Sick role: negotiating identity and its impact on asthma control and self-management practices in people with asthma and limited health literacy in Malaysia.

05 Aug 2021
Respiratory conditions
  • Asthma
Respiratory topics
  • Disease management
Type of resource
Abstract
Conference
Dublin 2021
Author(s)
Hani Salim, University of Edinburgh, United Kingdom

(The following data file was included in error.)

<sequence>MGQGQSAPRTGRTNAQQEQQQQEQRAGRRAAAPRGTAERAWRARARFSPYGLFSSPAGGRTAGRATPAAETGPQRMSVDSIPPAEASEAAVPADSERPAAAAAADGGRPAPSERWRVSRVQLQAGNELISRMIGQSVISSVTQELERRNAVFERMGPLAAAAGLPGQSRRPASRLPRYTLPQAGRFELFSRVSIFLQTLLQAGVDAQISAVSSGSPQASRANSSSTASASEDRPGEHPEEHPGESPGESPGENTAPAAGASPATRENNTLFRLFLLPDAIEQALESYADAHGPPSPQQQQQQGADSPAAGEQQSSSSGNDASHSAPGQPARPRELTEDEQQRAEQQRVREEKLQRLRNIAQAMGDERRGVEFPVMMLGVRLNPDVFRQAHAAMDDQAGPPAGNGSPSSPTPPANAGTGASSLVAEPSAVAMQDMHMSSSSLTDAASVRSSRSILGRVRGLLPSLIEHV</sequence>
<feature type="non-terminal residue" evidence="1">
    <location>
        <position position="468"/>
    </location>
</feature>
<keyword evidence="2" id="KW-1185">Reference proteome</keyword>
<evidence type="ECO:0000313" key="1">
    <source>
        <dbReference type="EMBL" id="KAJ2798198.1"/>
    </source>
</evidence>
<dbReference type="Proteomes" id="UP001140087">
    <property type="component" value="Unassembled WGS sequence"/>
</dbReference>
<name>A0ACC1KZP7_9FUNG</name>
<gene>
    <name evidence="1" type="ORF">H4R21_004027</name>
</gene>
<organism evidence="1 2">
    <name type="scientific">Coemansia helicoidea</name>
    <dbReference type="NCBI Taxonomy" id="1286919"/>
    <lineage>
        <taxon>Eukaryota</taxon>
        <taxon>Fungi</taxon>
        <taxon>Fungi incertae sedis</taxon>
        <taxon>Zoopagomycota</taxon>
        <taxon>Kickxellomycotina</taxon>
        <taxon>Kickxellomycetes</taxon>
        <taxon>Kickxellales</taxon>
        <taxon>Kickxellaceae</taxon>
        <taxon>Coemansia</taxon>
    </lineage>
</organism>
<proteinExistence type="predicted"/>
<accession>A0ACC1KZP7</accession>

Clinical Research Results Aim: A traditional sick role may require a person with the illness to assume the ‘sick role’ and take responsibility for seeking help in order to get better. People with asthma have to adjust to a chronic condition rather than striving to overcome a temporary illness which is particularly challenging for people with limited understanding about their health. Using the arts-based methodology, we aimed to explore the views and experiences of people with asthma and limited health literacy on managing their condition.Methods: We purposively sampled adults ³18 years, with asthma and limited health literacy (using health literacy scale, HLS-Q47 (Malay version)) from five primary healthcare clinics in Malaysia. The interviews used a semi-structured topic guide in participants preferred language. Participants were additionally invited to participate in ‘Photovoice’: (1) One-week photo-taking (2) Post-photo interview. Interviews were audio-recorded, transcribed verbatim, and analysed thematically. Results: Twenty-six participants provided in-depth interviews. Eight of these participants completed photovoice activities which provided additional insights. The understanding of asthma and its treatment has a significant impact on how a person accepts and negotiates their identity as a person with asthma (including the adoption of asthma action plans). Non-acceptance to asthma diagnosis which is profound in people who were subjected to stigmatising experiences (i.e. shaming on use of inhaler in public), affects asthma control. The role of social support (i.e. having family with asthma or support from friends) shaped a more positive understanding and experience about asthma. Conclusion: Helping patients with asthma to understand their illness better is crucial to improving adoption of asthma self-management practices and asthma control. Improving communication skills among primary care practitioners can help people with limited health literacy understand asthma. Promoting awareness of asthma within the health system and the wider community context will improve the level of social support and potentially lessen stigmatising experiences. Implementation Science/Service Development Research Ideas on Respiratory Conditions and Tobacco Dependency Abstract Declaration of Interest HS is a PhD student with the UK NIHR Global Health Research Unit on Respiratory Health (RESPIRE), using UK Aid from the UK Government to support global health research.The views expressed in this publication are those of the author(s) and not necessarily those of the NIHR or the UK Department of Health and Social Care References and Clinical Trial Registry Information